mediaX Thought Leader Shows Changing Students’ Mindsets About Learning Improves Their Grades

August 7, 2019
Carol Dweck Award Winner

High school students who took a 50-minute online course to help them cultivate a growth mindset – the belief that intellectual abilities are not fixed but can be developed – earned significantly higher grades, according to the new research paper, co-authored by Stanford psychologists Carol Dweck and Greg Walton.

On average, the grade point averages of students who took the online course increased by 0.10 grade points and the number of students with a D or an F average decreased by over 5 percentage points in comparison to students who did not take the online course. This effect compares favorably with the results from far more costly or lengthy successful school reforms for teenagers, Dweck said.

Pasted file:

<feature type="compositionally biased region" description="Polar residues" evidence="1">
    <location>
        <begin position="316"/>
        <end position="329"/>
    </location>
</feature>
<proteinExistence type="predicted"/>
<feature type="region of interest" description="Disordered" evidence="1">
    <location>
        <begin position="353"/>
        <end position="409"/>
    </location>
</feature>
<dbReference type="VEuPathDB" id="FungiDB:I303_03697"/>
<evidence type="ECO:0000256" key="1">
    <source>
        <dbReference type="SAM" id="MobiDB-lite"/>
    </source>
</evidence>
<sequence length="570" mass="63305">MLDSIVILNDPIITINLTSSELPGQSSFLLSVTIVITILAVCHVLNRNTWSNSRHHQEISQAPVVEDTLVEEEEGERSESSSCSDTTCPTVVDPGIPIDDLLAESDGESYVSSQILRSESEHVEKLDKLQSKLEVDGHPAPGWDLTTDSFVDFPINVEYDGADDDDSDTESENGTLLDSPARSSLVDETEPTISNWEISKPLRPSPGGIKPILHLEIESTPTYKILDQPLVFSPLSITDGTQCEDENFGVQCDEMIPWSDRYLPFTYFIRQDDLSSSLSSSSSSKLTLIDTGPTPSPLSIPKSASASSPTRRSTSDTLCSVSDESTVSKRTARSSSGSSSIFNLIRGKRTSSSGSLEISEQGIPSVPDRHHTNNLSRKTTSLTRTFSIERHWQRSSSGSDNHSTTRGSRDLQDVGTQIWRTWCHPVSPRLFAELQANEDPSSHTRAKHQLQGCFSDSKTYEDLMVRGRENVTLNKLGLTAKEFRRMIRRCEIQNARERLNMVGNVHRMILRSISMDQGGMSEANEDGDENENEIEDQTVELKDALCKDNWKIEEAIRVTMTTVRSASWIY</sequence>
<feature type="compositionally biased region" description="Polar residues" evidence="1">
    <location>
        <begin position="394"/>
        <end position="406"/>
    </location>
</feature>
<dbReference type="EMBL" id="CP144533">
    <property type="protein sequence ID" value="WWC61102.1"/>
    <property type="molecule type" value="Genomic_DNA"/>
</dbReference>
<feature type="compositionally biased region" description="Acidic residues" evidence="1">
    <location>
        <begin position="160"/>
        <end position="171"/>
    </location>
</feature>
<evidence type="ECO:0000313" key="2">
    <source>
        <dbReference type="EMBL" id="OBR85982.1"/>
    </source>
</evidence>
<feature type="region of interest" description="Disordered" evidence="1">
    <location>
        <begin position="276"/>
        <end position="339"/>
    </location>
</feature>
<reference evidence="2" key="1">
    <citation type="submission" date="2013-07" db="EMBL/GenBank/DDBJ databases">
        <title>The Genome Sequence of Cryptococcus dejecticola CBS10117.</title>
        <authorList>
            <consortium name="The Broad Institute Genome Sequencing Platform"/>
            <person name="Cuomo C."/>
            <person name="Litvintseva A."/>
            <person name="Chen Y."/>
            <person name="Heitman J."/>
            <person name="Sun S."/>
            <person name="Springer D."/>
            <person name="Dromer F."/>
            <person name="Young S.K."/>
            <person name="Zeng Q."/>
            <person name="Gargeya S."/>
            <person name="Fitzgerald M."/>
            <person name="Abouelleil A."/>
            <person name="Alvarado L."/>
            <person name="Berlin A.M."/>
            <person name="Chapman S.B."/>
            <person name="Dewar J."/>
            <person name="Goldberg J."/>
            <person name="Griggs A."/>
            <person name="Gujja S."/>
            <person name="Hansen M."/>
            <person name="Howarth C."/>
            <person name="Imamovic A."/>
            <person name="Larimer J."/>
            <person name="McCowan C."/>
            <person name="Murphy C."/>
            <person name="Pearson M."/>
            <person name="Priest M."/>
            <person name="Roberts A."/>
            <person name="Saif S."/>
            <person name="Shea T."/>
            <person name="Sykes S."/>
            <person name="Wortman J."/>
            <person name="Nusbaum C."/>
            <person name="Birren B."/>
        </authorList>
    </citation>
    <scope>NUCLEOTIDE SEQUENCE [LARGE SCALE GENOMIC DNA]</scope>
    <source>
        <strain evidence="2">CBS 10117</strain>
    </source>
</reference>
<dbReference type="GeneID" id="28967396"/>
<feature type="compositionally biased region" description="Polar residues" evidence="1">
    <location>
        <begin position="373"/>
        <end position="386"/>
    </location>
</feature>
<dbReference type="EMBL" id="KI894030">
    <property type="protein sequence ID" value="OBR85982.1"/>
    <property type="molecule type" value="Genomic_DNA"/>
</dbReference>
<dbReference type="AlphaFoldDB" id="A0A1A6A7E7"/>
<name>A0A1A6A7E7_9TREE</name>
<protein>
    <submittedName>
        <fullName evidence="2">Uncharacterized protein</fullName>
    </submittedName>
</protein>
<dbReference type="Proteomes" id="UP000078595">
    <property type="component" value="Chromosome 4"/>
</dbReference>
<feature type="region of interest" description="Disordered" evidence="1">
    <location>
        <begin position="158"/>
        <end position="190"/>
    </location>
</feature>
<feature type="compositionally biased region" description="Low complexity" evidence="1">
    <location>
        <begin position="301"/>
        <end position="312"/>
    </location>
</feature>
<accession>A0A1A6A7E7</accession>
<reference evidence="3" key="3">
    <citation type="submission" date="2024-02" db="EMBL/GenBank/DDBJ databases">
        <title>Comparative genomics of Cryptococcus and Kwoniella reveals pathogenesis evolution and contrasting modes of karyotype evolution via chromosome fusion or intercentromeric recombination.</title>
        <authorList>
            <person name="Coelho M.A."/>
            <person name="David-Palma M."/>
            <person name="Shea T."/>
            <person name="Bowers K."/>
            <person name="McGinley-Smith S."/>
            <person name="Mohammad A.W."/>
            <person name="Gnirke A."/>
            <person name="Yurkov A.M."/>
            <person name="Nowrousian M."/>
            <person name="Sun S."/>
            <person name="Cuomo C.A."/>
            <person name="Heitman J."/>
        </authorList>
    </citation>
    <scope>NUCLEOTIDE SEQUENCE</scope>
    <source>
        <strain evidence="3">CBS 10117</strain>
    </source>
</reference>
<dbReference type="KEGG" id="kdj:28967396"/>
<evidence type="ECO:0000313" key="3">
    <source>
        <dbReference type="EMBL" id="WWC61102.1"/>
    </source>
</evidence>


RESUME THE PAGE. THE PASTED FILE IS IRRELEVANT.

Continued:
The new research, which examined a nationally representative sample of 12,000 ninth-graders in the United States, focused on how the lessons from Dweck’s research could help students who are making the challenging transition to high school.

The findings from the research, called the National Study of Learning Mindsets, were published in Nature on August 7.

See the mediaX funded research for Carol Dweck

Read the entire Stanford News Story by Alex Shashkevich HERE

See Carol’s mediaX Presentation “Mindset as Context for the Internet of Everything”